FIG. 6 is a top view of an instrument constructed in accordance with this invention and employing a syringe for introducing fluid into the eye;

FIG. 7 is a side view of the instrument shown in FIG. 6; and

FIG. 8 is an enlarged view of the forceps blades of the instrument shown in FIGS. 6 and 7.


One version of the capsulotomy forceps instrument of this invention is illustrated in FIGS. 1-3 and is designated generally by the reference numeral 11. This instrument is characterized by possessing a pair of elongated blades, or jaws, 12. The distal ends of the blades 12 carry sharp, triangular-shaped, depending cystotome tips 13.

Referring particularly to FIG. 3, each blade 12 has a first portion 14 extending away from the tip 13 in a generally horizontal direction. Joined to the end of the first portion of each blade is a second portion 15 which extends upwardly from the first portion at an acute angle, preferably in the 40 to 60 range and most preferably at approximately 50. The opposite ends of the second portions of the blade are joined to a handle 16.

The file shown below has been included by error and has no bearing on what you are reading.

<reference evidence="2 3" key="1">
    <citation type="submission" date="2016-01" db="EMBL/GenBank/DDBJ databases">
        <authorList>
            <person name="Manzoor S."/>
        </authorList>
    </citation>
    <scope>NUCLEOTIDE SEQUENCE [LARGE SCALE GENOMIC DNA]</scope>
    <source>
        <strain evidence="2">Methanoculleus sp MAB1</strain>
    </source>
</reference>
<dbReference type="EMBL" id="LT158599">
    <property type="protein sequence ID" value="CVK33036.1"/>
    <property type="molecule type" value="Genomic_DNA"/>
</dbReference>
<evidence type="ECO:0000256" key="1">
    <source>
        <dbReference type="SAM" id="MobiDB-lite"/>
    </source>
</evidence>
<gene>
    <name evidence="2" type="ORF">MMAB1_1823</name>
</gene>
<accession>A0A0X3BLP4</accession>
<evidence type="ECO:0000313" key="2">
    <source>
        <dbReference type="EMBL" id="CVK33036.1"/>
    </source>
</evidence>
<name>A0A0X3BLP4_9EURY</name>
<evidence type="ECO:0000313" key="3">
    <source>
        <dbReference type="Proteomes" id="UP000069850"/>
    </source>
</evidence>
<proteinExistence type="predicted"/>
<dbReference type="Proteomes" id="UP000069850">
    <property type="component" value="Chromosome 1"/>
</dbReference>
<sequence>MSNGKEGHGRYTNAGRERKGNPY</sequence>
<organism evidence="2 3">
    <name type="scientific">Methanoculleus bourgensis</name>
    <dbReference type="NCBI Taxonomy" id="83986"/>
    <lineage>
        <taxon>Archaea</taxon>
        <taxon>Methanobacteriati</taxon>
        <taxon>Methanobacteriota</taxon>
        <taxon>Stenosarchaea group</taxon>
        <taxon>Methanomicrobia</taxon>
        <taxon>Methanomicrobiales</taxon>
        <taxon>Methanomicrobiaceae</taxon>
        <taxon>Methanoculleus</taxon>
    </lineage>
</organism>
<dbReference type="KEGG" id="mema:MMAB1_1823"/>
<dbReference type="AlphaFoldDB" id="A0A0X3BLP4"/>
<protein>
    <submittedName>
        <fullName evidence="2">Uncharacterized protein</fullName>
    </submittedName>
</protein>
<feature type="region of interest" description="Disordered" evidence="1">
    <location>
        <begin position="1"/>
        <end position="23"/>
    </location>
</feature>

Handle 16 preferably has a cylindrical configuration with a longitudinal slot 17 therein. The handle thus possesses two identical spaced sections 18 which are connected, respectively, to the two blades 12. The ends of the handle portions 18 opposite the blades 12 are joined together with a thin, spatula-shaped hand rest 19. The surface of handle 16 is preferably knurled for non-slip gripping between the thumb and forefingers of the surgeon.

In this version of the forceps 11, the handle 16 serves as the means for effecting relative movement of the blades 12 to bring together and separate the cystotome tips 13. The instrument preferably is constructed in such a manner that when it is at rest, the cystotome tips 13 are separated a small distance, say 2-3 mm. By grasping and squeezing the handle 16, the surgeon can move the handle sections 18 together to bring the cystotome tips into contact with each other.

The entire instrument 11 is preferably fabricated from a durable, sterilizable material such as titanium.